Variable Costs (of Deviance): Status, Duration of Involvement, and Social Sanctions

Workshop’s Topic: Organizational theorists have extensively documented the effects of status on deviance and social sanctions. Their approaches, however, hold a static view of the audiences’ expectations of and attention towards high-status actors. We theorize that when high-status actors enter anew domain they face higher expectations and more attention combined with lack of established priors, leading to stronger social sanctions for early deviance, but weaker sanctions for later deviance: as a result, status would be negatively associated with deviance for early involvement, but the relationship would weaken or even reverse later on. Using a longitudinal dataset of loan guarantees among publicly listed Chinese firms, we find that higher-status firms receive more severe sanctions if they fail to meet the expectation to reciprocate their partners in the earlier involvement than in the later involvement of loan guarantees. We also show that the tendency of higher-status firms (relative to lower status firms) to reciprocate their partners declines over time. This study adds a dynamic perspective of the relationship between status and potential social sanctions as well as the corresponding pattern of deviance following actors’ initial entry into a new field.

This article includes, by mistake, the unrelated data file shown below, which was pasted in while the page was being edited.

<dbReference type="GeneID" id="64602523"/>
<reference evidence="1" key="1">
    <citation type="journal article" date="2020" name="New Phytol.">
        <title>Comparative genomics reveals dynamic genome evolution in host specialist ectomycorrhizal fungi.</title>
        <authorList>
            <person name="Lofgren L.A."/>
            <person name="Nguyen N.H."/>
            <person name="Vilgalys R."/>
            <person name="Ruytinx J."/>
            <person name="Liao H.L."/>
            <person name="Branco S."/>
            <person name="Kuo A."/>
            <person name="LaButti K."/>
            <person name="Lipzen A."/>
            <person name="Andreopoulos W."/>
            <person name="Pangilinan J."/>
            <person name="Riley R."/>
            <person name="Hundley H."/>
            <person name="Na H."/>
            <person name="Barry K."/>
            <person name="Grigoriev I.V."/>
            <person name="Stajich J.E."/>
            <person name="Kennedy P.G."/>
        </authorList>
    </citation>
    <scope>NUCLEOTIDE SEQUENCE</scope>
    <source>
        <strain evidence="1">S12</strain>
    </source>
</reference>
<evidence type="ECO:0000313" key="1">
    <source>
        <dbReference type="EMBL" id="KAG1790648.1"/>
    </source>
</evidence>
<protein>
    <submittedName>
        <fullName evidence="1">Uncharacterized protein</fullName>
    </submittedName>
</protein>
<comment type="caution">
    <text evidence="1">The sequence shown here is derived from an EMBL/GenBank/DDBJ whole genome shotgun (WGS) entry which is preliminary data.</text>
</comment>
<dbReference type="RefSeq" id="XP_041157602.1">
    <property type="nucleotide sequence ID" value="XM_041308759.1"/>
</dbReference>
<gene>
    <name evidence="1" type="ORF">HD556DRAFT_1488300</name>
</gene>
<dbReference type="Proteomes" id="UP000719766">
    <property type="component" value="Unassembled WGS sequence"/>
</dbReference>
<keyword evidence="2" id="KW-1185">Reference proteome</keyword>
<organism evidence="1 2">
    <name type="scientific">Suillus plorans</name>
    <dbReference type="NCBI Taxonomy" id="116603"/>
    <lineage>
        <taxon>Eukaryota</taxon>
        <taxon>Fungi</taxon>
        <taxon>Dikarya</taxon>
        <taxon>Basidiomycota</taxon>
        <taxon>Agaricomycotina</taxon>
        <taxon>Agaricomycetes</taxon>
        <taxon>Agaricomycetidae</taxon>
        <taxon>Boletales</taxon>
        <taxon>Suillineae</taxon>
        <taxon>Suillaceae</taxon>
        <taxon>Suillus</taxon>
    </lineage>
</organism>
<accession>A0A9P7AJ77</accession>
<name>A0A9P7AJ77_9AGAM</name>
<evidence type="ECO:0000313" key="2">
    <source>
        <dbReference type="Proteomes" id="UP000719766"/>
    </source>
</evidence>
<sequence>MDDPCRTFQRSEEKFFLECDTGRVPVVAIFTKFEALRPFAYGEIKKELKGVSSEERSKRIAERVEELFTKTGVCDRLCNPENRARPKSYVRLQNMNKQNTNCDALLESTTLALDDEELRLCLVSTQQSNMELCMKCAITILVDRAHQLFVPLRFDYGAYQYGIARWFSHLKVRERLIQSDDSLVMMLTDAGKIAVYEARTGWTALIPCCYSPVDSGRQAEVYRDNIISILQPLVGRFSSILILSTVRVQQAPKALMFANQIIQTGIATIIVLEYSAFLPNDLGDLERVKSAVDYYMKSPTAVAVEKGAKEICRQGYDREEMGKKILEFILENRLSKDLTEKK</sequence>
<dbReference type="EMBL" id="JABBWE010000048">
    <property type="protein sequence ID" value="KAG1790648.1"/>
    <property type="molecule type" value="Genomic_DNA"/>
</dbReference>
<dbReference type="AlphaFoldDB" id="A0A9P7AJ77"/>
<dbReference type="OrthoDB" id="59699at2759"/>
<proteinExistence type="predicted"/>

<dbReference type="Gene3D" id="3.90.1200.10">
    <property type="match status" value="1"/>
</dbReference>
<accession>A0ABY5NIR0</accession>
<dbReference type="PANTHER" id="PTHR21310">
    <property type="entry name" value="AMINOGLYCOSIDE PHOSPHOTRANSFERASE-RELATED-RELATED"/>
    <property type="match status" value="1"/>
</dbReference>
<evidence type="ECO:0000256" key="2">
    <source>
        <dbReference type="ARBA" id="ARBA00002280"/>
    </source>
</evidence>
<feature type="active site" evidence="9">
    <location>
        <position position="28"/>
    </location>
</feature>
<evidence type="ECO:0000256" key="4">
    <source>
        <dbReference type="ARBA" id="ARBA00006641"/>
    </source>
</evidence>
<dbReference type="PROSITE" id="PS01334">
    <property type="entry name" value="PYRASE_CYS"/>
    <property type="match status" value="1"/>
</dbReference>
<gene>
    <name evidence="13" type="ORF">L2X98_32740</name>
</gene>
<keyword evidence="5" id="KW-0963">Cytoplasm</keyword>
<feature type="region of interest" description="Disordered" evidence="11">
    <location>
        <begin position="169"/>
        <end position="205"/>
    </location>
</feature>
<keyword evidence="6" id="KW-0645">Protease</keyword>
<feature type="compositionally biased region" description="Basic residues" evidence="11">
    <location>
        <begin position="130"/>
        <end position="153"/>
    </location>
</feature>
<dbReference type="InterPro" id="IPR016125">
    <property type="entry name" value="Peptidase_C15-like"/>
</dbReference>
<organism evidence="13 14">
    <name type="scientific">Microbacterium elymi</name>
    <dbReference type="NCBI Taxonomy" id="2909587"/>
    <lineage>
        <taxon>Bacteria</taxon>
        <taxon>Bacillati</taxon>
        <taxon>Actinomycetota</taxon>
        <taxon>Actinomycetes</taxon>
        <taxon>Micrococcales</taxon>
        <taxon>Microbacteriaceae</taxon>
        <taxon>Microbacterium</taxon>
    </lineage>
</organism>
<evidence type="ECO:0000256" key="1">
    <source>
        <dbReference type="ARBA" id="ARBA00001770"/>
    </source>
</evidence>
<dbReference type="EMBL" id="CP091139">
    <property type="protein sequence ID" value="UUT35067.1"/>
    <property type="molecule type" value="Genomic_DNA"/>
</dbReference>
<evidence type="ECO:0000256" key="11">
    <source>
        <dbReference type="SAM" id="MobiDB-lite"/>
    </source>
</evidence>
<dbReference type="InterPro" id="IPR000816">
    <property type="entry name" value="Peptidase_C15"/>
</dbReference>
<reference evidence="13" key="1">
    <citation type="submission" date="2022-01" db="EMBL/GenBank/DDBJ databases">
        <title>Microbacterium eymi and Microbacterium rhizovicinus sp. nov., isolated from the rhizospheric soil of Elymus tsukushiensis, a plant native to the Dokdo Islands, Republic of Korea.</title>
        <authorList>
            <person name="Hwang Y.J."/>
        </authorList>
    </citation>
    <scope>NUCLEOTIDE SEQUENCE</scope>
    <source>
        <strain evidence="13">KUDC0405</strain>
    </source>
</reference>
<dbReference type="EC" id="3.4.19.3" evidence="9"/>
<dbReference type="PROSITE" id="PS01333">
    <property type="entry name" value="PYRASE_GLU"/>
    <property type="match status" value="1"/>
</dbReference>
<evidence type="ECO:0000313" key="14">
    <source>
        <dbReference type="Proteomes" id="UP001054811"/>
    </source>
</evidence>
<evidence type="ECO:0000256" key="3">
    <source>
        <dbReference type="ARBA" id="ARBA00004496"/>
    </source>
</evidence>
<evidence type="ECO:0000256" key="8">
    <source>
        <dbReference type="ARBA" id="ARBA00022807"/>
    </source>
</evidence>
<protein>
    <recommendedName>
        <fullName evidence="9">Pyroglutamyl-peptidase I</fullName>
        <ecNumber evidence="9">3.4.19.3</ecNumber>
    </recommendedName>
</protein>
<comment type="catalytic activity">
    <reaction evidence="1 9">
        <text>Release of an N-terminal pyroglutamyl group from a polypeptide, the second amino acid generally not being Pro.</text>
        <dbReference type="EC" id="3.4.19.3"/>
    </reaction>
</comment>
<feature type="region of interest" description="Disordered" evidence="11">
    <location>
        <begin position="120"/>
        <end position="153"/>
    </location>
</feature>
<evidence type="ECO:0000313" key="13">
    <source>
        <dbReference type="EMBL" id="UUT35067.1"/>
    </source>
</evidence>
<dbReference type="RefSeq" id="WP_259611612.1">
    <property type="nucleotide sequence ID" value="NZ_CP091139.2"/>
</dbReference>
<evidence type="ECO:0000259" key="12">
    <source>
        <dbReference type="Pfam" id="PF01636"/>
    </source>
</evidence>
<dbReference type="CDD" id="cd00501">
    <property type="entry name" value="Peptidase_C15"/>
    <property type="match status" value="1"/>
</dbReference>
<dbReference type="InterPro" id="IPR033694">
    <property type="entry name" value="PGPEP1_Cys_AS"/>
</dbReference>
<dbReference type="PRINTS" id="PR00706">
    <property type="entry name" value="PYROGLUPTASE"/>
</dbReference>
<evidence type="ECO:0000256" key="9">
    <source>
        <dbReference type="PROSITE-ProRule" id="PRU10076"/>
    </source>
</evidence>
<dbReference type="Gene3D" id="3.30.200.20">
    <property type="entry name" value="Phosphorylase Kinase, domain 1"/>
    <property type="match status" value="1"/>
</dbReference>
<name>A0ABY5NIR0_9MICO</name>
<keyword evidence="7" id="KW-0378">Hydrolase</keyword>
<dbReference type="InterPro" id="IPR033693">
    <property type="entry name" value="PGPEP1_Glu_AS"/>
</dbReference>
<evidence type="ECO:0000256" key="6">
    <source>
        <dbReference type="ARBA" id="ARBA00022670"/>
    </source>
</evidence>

Time and Location: 14:00 PM (GMT+8), Room A823 (School of Management)

Language: English